Themes and Meanings

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Last Updated on May 9, 2015, by eNotes Editorial. Word Count: 462

Jake’s “thing” is really three things. Initially, and most literally, it is his penis, the object of much therapeutic attention. Later, Jake’s thing is his misogynistic attitude. Ultimately, however, Jake’s thing is his cultural critique which lashes out at trendy ideology and its social repercussions.

As appalling as his misogyny...

(The entire section contains 462 words.)

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Jake’s “thing” is really three things. Initially, and most literally, it is his penis, the object of much therapeutic attention. Later, Jake’s thing is his misogynistic attitude. Ultimately, however, Jake’s thing is his cultural critique which lashes out at trendy ideology and its social repercussions.

As appalling as his misogyny may seem, Jake does not start out actively disliking women. When the reader first meets him, he still feels affection for his wife despite his lack of sexual interest. A series of bad experiences with women and the humiliations of his sexual therapy, however, combine to demoralize Jake. The misogynistic attitude he acquires derives not from a well-considered philosophy but from an embattled ego.

Without sexual desire, Jake lacks what Brenda calls the “ballast” needed to keep him steady in the world. So long as his sexuality had given him a sense of social belonging, he remained unaware of his isolation from the cultural mainstream. Sexual therapy, however, forces him to look critically not only at himself but also at the world around him, and he does not like what he sees. More to the point, Jake does not like what he hears. The language used in modern culture tends to alienate people from one another rather than help them to communicate, a phenomenon which he did not notice in the days when he was still able to communicate sexually. Now that he is no longer physically attracted to Eve, for example, he recognizes that her elegant chatter is really a form of egotistical abuse.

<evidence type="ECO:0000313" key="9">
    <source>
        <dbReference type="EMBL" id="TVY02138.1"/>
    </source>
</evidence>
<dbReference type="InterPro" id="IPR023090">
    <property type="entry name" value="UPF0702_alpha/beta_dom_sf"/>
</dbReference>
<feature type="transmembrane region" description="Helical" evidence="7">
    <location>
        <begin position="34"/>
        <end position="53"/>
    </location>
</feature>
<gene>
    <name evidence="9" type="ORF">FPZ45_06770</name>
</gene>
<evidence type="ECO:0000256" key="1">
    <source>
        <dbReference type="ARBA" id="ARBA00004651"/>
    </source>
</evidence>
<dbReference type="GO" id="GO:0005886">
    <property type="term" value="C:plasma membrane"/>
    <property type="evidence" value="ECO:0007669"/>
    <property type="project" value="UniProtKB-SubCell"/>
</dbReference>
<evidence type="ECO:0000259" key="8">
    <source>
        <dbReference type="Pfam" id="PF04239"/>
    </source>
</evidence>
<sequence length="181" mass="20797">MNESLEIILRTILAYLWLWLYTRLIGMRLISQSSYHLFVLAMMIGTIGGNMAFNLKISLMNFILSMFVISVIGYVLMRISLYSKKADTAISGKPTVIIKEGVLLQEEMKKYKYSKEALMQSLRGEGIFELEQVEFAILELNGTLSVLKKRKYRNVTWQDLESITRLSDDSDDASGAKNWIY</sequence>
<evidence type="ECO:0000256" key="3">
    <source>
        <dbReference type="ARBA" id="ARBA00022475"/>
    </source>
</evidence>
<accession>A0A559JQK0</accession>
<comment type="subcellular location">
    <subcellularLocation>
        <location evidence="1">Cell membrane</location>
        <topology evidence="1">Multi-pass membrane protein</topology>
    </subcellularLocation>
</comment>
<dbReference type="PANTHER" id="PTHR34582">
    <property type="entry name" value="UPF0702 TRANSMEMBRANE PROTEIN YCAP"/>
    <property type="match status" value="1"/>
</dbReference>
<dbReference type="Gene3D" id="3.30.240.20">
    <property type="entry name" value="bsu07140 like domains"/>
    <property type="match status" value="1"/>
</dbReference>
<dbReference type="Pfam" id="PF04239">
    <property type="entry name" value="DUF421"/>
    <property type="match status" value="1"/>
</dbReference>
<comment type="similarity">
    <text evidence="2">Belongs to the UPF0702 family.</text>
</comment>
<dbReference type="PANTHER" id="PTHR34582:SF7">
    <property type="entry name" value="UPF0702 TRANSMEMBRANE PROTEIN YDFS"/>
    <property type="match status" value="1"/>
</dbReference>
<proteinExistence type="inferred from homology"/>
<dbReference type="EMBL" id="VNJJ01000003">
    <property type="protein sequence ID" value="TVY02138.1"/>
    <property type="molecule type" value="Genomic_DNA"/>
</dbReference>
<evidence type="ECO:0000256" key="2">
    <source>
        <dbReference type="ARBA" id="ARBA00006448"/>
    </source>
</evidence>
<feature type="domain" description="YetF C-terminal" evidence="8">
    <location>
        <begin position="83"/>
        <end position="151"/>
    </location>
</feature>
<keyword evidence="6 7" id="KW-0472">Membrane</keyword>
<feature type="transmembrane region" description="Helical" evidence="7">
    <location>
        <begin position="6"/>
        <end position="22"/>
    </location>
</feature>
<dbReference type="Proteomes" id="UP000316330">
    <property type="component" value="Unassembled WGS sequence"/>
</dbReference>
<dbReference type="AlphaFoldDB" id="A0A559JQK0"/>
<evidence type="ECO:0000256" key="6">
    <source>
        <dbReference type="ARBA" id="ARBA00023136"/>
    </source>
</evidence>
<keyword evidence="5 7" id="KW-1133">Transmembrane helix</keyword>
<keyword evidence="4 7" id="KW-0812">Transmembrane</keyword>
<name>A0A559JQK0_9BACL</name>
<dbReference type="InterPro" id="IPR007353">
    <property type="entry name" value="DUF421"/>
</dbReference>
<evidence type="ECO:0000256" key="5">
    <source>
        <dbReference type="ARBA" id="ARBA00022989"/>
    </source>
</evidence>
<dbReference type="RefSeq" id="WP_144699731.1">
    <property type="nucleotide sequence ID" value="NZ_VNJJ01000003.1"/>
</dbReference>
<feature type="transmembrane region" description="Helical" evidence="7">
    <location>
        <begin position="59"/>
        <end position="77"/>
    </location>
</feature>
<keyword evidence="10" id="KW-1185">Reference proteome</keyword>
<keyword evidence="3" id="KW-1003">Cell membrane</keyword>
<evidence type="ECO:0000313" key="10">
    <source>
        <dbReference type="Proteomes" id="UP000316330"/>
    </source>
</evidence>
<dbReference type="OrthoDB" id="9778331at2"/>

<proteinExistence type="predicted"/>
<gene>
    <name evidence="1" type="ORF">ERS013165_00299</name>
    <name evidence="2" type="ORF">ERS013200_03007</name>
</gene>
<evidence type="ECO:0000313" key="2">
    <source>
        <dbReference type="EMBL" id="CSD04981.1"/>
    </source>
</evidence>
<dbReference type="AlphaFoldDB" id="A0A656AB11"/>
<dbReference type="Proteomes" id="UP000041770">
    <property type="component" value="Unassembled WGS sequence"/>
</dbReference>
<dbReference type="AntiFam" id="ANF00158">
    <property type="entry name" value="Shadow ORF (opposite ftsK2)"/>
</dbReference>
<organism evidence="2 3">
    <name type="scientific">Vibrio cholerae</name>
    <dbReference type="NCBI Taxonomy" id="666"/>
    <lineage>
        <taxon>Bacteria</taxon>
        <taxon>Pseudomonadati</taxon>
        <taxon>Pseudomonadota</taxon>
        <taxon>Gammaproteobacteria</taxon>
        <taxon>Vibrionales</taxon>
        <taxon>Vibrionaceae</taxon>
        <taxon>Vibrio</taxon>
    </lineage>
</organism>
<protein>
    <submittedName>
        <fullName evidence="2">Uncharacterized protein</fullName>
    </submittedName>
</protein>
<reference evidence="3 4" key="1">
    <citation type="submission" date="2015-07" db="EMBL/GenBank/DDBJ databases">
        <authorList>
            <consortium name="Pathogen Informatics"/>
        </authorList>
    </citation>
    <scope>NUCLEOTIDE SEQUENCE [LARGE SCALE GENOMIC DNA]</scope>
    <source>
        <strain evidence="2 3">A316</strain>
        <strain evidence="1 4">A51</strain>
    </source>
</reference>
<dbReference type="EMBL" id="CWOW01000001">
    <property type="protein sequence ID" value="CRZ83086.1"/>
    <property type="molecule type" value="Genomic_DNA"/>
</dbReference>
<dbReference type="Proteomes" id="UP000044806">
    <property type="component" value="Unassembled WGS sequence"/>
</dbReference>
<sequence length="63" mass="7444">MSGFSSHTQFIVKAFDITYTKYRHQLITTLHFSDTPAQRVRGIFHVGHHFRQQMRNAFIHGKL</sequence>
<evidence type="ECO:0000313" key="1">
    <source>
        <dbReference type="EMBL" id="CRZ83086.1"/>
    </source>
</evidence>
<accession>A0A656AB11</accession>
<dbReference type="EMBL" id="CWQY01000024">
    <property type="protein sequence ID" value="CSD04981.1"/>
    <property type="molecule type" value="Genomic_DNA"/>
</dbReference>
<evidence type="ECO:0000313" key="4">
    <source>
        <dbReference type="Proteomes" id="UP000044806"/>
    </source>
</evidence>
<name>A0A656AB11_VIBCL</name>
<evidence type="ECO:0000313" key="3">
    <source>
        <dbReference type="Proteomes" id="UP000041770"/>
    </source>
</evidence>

From different perspectives, Jake and Rosenberg share a concern with language. Jake agrees with Rosenberg’s tenet that “words embody attitudes of mind,” but he despises the psychologist’s jargon and the attitudes it embodies. To Jake, such words as “Workshop” and “facilitator” bespeak a dehumanizing of culture, while to Rosenberg, they convey a moral neutrality which makes them more therapeutically efficient than traditional terms such as “organizer” or “leader.” Too sophisticated to believe in the possibility of such linguistic neutrality, Jake realizes that the conflict between him and Rosenberg is essentially a conflict between the values of humanism and scientism.

In more intimate relations, Jake sees the dehumanizing of culture manifested in the depersonalizing of sex. He is emotionally repelled by the clinical anatomical detail of contemporary pornography and by the equally cold mathematical motions of the prescribed “sensate focusing” sessions he performs with Brenda. In the novel’s ultimate irony, Jake realizes that his social relations (notably his relations with women) merely exacerbate his feeling of alienation; his own sanity requires that he quit therapy and abandon sex forever. After all his tribulations, it is hardly surprising that when his physician finally offers a pharmaceutical cure for his moribund libido, Jake declines.

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